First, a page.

were all back on board, the boat’s next stop was at the mineral springs, where we were able to jump in and enjoy the warm sulfur water. Yes, I did swim and the water was cold up until we got to the warm mineral springs part. I can swim, or I should say, I can keep myself afloat. I’m just lazy when it comes to the water, so I typically prefer staying where I can always touch the ground with my head above water.
As we set sail towards Thirassia, the second largest of the Caldera islands, we enjoyed a vast spread of Greek appetizers including bread, stuffed grape leaves, lamb/meatballs, veggies, bread and wine. As the sun was setting, the boat made its way towards Oia (where we are staying and the part of Santorini that has the most amazing sunset views). The trip was complete with a live saxophonist as the boat sailed around Oia. We met a few Australian girls from Melbourne who had been on their final part of a 17-country, 45-day trip. Sounded exhausting, but amazing at the same time! We also met a family from New York.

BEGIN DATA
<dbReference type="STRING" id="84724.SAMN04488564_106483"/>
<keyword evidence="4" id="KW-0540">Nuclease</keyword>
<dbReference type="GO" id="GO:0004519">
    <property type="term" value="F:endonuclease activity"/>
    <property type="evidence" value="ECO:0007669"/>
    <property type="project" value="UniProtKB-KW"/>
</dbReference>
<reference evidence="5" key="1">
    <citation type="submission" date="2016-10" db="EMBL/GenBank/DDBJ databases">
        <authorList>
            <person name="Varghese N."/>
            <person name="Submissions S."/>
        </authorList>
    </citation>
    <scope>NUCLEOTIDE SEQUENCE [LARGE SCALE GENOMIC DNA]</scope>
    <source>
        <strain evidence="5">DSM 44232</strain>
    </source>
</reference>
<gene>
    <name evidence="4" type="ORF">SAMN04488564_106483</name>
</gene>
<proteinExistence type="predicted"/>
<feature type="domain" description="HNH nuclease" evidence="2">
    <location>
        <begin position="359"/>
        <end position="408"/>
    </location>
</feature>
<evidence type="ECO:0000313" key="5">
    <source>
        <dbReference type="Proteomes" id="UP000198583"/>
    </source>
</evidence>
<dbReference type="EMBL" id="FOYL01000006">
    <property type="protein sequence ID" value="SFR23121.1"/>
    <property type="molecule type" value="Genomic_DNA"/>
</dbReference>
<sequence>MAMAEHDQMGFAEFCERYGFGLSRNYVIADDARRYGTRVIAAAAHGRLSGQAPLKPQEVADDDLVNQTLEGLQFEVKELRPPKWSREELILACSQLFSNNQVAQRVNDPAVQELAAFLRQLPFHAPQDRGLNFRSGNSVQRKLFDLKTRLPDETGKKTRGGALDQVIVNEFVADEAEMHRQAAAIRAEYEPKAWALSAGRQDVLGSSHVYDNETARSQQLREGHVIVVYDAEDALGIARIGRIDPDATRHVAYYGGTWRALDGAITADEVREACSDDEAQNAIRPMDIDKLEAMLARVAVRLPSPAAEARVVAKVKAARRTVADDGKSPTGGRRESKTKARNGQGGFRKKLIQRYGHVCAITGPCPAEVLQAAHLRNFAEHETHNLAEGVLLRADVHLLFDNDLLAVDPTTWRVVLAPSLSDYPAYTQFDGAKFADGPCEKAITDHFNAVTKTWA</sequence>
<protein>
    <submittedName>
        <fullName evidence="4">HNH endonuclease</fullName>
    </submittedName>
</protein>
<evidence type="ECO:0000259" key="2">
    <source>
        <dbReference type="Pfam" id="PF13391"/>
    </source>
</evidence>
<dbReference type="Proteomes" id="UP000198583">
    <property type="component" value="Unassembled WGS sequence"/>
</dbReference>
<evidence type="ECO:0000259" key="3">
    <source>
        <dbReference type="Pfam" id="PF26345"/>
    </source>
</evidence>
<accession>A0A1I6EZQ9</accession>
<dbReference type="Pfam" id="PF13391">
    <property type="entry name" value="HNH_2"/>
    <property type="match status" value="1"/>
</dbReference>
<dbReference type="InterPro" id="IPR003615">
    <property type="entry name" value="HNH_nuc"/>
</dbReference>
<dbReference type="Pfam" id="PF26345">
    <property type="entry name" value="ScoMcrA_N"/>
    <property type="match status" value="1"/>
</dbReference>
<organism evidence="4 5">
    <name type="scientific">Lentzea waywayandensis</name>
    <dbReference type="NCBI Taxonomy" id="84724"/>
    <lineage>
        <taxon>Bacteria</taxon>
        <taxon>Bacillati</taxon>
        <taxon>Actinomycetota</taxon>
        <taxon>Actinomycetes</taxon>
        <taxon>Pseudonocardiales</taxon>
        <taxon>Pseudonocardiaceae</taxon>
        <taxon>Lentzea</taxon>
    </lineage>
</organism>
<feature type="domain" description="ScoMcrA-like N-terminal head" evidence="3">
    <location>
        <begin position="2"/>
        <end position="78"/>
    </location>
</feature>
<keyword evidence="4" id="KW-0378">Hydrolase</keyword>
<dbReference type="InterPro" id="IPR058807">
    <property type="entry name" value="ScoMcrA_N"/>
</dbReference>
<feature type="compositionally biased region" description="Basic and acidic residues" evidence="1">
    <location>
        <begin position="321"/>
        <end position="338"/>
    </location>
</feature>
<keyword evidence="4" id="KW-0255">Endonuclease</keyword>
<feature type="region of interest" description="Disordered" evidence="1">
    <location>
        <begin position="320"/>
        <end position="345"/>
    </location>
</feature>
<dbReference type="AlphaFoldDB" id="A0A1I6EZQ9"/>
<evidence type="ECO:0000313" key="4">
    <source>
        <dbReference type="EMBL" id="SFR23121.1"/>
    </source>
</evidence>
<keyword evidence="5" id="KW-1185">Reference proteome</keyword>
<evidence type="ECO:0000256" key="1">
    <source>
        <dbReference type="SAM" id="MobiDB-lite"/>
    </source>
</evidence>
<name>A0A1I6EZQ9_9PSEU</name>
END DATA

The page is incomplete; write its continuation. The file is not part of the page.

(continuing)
After we arrived back at
the Old Fira port, we found Nicolas Taverna on the dock and ate a delicious seafood meal before heading back up to the main center of Fira, via cable car (of course!). We had every intention of returning to Fira that night to check out the main area for nightlife on the island. However, once we got back to our room in Oia and took naps, we didn’t have the energy to get back up and make the trek to Fira yet again. We decided that we would definitely check out Fira’s nightlife tomorrow night, during our last night in Santorini.
There are more photos below